Head and body length of N. narica is
410-670 mm, tail length is 320-690 mm. Height at the shoulder
is about 305 mm, and weights range from 3-6 kg. Males are
usually larger than the females. The pelage is fairly long
and fairly coarse. Coloration is reddish brown to black with
yellowish to dark brown below. The muzzle, chin, and throat
are usually whitish. The feet are nearly black, there black
and gray markings on the face, and the semi-prehensile tail
is banded. N. narica has a long, pointed muzzle. The
forelegs are short, the hind legs long, and the tail is longer
than the body.
N. narica is found mainly in wooded areas and forages
both on the ground and in the trees. While travelling on the
ground, the tail is held erect and the tip is curled. Probing
of crevices and holes is done with the long, movable snout.
N. narica is diurnal, but adult males are mostly active
during the night. The quest for food can take them 1,500-2,000
meters each day, after which coatimundis find a tree to roost
in for the rest of the night. During the season when fruit
is abundant N. nasua eats almost nothing else. At other times
of the year females and young will look for invertebrates
on the forest floor and adult males prefer large rodents.
The social structure of N. narica usually consists
of females and young up to two years of age in a loosely banded
group of 4-20 individuals. Males over two years are solitary,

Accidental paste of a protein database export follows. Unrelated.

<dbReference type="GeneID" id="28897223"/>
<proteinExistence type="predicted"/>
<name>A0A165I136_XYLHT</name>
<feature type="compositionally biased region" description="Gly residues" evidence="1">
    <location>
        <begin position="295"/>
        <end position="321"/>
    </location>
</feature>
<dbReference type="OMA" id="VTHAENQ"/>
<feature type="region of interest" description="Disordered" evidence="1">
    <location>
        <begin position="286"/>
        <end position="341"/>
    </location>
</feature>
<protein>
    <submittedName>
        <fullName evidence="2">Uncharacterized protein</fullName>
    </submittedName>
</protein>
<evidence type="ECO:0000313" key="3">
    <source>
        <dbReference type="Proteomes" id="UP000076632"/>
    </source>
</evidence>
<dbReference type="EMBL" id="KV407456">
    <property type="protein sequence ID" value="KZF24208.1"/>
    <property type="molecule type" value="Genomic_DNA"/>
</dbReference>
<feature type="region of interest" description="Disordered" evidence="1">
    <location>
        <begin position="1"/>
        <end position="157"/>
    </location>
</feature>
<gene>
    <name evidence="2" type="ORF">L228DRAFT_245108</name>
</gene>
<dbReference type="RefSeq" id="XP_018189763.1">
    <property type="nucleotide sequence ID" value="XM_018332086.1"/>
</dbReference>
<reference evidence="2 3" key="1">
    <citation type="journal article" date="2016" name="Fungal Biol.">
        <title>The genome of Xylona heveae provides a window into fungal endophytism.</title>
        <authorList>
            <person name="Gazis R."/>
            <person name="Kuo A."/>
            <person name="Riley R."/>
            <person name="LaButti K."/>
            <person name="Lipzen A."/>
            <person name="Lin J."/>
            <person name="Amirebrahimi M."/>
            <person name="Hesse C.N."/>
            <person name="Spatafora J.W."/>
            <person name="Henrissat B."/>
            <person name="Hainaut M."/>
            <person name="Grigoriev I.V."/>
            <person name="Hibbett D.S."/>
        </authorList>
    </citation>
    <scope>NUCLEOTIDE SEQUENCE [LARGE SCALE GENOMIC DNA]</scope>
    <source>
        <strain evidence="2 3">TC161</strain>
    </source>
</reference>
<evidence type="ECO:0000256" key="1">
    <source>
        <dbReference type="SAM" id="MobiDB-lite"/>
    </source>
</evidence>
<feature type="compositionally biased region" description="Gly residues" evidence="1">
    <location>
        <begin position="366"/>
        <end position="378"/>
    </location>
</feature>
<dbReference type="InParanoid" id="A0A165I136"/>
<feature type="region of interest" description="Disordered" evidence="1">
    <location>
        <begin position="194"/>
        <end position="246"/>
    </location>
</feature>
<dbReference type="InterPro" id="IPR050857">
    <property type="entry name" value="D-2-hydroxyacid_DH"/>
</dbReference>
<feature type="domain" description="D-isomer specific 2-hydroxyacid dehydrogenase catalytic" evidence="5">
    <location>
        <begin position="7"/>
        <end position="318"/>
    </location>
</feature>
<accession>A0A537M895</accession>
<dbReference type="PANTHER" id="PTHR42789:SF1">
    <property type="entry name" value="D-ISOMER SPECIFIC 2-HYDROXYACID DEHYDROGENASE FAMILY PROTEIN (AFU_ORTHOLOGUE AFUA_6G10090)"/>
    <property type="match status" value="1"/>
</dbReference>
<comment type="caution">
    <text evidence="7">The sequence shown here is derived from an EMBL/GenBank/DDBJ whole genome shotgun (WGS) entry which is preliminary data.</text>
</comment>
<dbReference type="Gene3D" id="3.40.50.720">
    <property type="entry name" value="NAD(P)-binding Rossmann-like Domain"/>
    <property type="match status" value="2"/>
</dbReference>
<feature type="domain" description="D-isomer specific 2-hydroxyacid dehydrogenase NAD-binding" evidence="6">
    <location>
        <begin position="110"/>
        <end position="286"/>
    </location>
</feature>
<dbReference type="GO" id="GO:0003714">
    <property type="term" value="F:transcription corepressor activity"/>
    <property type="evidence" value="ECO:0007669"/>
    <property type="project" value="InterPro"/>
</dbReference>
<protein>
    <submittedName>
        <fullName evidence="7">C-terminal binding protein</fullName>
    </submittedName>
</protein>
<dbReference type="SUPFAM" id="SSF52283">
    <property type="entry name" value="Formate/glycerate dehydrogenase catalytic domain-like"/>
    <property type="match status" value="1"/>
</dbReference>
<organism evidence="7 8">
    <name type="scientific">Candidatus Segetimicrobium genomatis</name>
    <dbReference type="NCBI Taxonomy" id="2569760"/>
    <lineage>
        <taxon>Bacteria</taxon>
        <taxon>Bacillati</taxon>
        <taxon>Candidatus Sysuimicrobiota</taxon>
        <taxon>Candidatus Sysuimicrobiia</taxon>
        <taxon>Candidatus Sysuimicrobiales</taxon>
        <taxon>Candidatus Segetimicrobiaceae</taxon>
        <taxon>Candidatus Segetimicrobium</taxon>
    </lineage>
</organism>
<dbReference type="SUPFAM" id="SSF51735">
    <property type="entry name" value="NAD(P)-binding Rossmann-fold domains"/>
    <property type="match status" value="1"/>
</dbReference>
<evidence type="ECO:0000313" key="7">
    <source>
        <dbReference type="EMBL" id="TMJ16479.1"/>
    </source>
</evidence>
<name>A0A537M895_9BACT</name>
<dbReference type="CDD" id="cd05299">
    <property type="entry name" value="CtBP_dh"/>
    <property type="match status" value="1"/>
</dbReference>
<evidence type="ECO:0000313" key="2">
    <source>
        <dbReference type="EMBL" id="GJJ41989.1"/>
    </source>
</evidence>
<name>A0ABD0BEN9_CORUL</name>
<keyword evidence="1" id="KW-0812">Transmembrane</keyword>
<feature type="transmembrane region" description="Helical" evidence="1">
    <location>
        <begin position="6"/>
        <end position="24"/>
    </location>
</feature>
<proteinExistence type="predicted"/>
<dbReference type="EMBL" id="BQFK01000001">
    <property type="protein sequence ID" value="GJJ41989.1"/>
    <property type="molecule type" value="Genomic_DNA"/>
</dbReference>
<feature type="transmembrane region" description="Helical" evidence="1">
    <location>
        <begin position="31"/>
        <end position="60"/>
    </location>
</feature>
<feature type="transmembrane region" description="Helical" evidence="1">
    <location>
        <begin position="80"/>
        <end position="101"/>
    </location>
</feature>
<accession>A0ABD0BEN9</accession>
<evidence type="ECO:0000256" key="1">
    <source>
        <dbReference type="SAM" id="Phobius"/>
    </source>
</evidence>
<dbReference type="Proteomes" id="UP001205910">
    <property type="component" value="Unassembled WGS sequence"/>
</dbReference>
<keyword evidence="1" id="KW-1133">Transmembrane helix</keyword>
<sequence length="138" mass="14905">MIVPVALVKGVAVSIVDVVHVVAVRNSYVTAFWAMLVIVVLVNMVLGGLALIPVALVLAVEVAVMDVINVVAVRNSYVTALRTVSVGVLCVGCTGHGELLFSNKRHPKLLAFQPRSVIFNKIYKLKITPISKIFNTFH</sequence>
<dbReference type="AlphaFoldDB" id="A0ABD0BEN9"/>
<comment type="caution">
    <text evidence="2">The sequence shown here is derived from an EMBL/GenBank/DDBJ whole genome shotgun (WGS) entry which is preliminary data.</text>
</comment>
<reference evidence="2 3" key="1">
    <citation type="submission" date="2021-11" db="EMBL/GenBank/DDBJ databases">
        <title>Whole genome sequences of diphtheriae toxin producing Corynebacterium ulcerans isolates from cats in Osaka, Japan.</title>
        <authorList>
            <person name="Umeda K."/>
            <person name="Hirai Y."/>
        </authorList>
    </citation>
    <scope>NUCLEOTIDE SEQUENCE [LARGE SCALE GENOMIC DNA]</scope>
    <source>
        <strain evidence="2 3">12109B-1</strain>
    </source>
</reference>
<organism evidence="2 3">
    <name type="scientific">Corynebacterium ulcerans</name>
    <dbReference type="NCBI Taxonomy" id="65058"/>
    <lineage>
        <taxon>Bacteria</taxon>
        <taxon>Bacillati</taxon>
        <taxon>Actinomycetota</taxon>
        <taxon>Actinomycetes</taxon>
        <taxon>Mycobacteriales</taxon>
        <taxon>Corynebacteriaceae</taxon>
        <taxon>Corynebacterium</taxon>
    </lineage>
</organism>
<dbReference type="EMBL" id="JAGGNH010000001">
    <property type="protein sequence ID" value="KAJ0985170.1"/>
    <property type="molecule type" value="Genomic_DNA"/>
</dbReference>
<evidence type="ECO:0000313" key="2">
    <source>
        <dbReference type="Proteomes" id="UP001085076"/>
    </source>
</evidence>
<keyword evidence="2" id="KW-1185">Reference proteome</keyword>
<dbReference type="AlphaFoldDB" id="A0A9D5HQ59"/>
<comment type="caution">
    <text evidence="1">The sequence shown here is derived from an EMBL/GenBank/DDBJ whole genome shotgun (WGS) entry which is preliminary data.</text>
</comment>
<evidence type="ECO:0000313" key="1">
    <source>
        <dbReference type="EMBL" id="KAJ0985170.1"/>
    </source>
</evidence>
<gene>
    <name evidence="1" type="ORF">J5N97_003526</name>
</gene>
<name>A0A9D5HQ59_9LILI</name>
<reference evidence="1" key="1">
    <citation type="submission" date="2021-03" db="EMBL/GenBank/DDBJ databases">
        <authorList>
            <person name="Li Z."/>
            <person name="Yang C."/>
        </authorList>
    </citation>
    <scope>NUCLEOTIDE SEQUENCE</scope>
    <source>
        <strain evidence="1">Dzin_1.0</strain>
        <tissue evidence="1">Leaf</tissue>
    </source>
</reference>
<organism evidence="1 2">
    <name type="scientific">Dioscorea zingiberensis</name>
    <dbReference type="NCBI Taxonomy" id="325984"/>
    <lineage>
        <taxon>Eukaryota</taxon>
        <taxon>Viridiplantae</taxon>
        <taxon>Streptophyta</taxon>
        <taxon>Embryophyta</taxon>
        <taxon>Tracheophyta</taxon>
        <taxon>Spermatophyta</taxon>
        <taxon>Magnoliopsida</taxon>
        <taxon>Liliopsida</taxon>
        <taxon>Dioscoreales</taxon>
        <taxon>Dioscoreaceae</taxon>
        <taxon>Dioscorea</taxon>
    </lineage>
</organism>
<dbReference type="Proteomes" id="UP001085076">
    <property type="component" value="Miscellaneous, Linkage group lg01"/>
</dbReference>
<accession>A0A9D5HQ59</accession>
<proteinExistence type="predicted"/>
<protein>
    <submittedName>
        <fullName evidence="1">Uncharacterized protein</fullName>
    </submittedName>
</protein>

except during the breeding season. At this time the males
may enter the group of females and their other offspring,
remaining completely subordinate to the adult females. The
breeding season coincides with the greatest abundance of fruit
due to the great amount of competition for food between the
large males and the rest of the group. It may also deter the
males from preying on the baby coatis during the time of year
that their diets become primarily carnivorous.
N. narica breeds once each year and the gestation period
is 10-11 weeks. When a female becomes pregnant she leaves
the group and constructs a tree nest where she gives birth
to between 2 and 7 offspring. The babies weigh 100-180 grams
at birth, open their eyes at 11 days, and are weaned at 4
months. At five weeks old the babies leave the nest and join
the group with their mother. They are fully grown at 15 months
and reach sexual maturity at 2 years of age.
are found in Belize, Columbia (Gulf of Uraba), Costa Rica,
El Salvador, Guatemala, Honduras, Mexico (except Baja California),
Nicaragua, Panama, USA (S Arizona and SW New Mexico).